Twenty years ago, Los Angeles’s N.W.A came Straight Outta Compton, announcing: “You are about to witness the strength of street knowledge.” There was a degree of anger and social protest about early ’s amoral depiction of its life and crimes, but that wasn’t the point. Business was the point, the business of making money (by any means necessary) and of flaunting new-found power and status (cue the fast cars, the pool parties, the hos). Even after the master producer Dr Dre declared gangsta rap “dead” in 1996 — not long before the killings of 2Pac and the Notorious B.I.G., both apparent victims of an infantile West Coast/East Coast label feud — business proved very lucrative indeed. Powered by Dre’s sparse, slow-rolling beats (often called ), Snoop Dogg’s outlaw profanities were catnip to white suburban teens — the audience satirised by Ali G — and led to the rise of Eminem, the rap Elvis. In 50 Cent, the boorish, nine-times-gunshot king of bling, the genre stripped to its bare essentials, but at what cost? The trumpeter Wynton Marsalis isn’t alone in thinking that it perpetuates “debasing” stereotypes of African-Americans. Meanwhile, rap’s fulcrum is elsewhere today, in Jay-Z’s empire and in Atlanta, and Snoop Dogg has become a reality-television star.


Recent: 50 Cent, Get Rich or Die Tryin’ (2003); Snoop Dogg, R&G (Rhythm & Gangsta): The Masterpiece (2004); The Game, Doctor’s Advocate (2006)

Classic: Dr Dre, The Chronic (1992); Snoop Doggy Dogg, Doggystyle (1993); Notorious B.I.G., Ready to Die (1994)

Key track: Ice Cube, Gangsta Rap Made Me Do It (2008)


Lucinda Williams, Emmylou Harris, Alison Krauss, Ryan Adams

To understand exactly what is, simply remove the “alt-”. And there you have it. Alt-country is . So why put an “alt-” in front of it at all? Because alt-country is what country used to be, way back before Nashville turned it into a slick offshoot of manufactured pop. The “alt-” says: “This is country, but it’s not Garth Brooks and it’s not Shania Twain.” The alt-country movement took country back to basics in much the same way that punk reminded us what rock was all about in the first place, harking back to the heart-wrenching yet foot-tapping songs of Hank Williams and drawing inspiration from key artists of the late 1960s and early 1970s, notably Gram Parsons and the former Monkee Mike Nesmith. Cowboy Junkies were playing alt-country before the name was invented, and their cover of The Velvet Underground’s Sweet Jane illuminated the shared territory of rock and country that was explored by Ryan Adams and Wilco, thus drawing a rock audience to the emerging alt-country genre. Alt-country singers can vary widely in style, from the prim sweetness of Laura Cantrell (a favourite of John Peel) to the raucous drawl of Lucinda Williams.


Recent: Lucinda Williams, Car Wheels On A Gravel Road (1998); Wilco, Yankee Hotel Foxtrot (2002); Laura Cantrell, Not The Tremblin’ Kind (2000)

Classic: Hank Williams, I’m So Lonesome I Could Cry (1949); Gram Parsons, Grievous Angel (1974); Michael Nesmith & The First National Band, Loose Salute (1970)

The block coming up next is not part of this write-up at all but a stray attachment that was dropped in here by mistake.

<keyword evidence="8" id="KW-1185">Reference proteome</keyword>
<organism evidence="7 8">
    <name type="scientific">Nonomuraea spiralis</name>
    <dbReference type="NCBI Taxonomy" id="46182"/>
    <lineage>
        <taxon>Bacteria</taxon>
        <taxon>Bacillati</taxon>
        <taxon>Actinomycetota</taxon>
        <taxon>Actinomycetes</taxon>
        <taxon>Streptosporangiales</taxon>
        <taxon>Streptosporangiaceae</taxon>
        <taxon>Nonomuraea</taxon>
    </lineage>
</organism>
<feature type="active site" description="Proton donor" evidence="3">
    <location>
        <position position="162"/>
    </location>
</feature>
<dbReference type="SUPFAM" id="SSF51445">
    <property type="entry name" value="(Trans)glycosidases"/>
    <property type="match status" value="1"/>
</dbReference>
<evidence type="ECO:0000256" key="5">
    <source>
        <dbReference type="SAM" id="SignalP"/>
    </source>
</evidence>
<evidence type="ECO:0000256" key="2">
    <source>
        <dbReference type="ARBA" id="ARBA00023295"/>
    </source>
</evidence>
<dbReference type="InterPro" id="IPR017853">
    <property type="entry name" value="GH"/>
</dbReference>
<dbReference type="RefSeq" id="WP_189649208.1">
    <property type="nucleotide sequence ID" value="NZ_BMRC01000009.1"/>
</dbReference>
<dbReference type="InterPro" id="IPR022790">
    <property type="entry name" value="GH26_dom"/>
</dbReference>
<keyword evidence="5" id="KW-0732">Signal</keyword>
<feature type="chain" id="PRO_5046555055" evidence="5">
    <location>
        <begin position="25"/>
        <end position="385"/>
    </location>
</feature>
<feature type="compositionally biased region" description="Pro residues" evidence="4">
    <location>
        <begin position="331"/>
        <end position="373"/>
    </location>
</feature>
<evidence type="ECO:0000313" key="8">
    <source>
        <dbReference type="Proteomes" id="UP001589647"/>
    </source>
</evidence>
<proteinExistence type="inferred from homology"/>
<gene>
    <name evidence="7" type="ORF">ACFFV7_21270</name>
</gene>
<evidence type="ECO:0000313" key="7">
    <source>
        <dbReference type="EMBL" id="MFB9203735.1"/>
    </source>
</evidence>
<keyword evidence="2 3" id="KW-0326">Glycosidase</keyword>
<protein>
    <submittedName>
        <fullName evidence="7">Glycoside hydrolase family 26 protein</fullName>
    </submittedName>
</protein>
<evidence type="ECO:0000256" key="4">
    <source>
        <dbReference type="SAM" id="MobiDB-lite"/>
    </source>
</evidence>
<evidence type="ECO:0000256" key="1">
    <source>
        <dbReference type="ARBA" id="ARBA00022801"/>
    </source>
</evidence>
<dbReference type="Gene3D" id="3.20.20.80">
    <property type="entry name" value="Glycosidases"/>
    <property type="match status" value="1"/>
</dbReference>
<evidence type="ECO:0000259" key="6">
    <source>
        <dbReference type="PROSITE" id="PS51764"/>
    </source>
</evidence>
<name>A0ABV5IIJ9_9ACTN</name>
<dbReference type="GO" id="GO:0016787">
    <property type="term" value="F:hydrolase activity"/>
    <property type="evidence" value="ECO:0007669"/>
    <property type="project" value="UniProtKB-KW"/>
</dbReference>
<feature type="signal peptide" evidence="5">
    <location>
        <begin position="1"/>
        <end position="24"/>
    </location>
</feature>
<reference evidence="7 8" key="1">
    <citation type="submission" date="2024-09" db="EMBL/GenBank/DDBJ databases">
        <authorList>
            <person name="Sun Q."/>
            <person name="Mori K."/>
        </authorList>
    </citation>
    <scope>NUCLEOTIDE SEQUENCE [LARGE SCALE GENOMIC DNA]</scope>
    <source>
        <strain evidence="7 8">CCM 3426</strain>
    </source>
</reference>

Key track: Emmylou Harris, Hold On (2008)


Ladyhawke, Frankmusik, Kylie Minogue

When Kylie launched her comeback with the hit single Spinning Around in 2000, she heralded a new era for , one that continues in the work of artists such as Ladytron, The Knife, Hot Chip, Pip Brown, aka Ladyhawke (above), and a new tip for 2009, Frankmusik — to yield superb results, albeit with much less commercial impact than Kylie has had. The most persuasive proselytiser for the notion that electronic music can course and thrum with emotion despite being made with machines, synth pop stretches from Giorgio Moroder’s ground-breaking work with Donna Summer in the 1970s to today’s leading lights. Borrowing from both David Bowie and Roxy Music’s consciously arty 1970s releases and the more clinical and robotic work of Kraftwerk et al, it is seen by detractors as all style over substance, lightweight and arch rather than profound and authentic. Synth pop soared in the 1980s: acts such as Duran Duran (whose shoulder-padded posing scarcely helped defenders of the genre) flew the flag for the frothier end of the synth-pop spectrum; The Human League, Ultravox, Yazoo, Erasure, Pet Shop Boys, Eurythmics and Orchestral Manoeuvres in the Dark occupied a middle ground; while Gary Numan, Depeche Mode and New Order stood on the darker side. The Killers briefly looked as if they would encompass the entire territory, though they then decamped for rockier ground. The Las Vegans’ recent re-embracing of synths suggests they’ve realised there remains musical gold to be mined in the genre. The best examples are stylish, certainly. But lacking in substance? I think not.


Recent: The Killers, Hot Fuss (2004); The Knife, Deep Cuts (2003); Ladyhawke, Ladyhawke (2008)

Classic: The Human League, Dare (1981); Eurythmics, Touch (1983); Pet Shop Boys, Actually (1987)

Key track: Ladyhawke, Paris Is Burning (2008)


Mogwai, Sigur Ros, Explosions in the Sky